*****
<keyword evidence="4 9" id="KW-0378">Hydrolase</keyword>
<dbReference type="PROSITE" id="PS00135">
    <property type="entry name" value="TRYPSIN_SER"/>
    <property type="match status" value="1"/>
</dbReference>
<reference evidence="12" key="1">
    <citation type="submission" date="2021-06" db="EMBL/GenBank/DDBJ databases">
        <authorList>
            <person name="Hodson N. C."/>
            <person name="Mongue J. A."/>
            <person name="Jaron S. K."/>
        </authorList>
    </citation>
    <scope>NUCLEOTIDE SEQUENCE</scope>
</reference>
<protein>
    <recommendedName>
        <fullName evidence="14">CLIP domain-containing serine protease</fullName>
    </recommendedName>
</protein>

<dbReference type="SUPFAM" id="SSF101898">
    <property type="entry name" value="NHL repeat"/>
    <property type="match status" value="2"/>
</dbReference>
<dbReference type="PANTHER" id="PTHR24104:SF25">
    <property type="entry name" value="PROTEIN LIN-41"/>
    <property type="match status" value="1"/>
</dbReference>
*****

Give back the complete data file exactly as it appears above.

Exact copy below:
<keyword evidence="4 9" id="KW-0378">Hydrolase</keyword>
<dbReference type="PROSITE" id="PS00135">
    <property type="entry name" value="TRYPSIN_SER"/>
    <property type="match status" value="1"/>
</dbReference>
<reference evidence="12" key="1">
    <citation type="submission" date="2021-06" db="EMBL/GenBank/DDBJ databases">
        <authorList>
            <person name="Hodson N. C."/>
            <person name="Mongue J. A."/>
            <person name="Jaron S. K."/>
        </authorList>
    </citation>
    <scope>NUCLEOTIDE SEQUENCE</scope>
</reference>
<protein>
    <recommendedName>
        <fullName evidence="14">CLIP domain-containing serine protease</fullName>
    </recommendedName>
</protein>

<dbReference type="SUPFAM" id="SSF101898">
    <property type="entry name" value="NHL repeat"/>
    <property type="match status" value="2"/>
</dbReference>
<dbReference type="PANTHER" id="PTHR24104:SF25">
    <property type="entry name" value="PROTEIN LIN-41"/>
    <property type="match status" value="1"/>
</dbReference>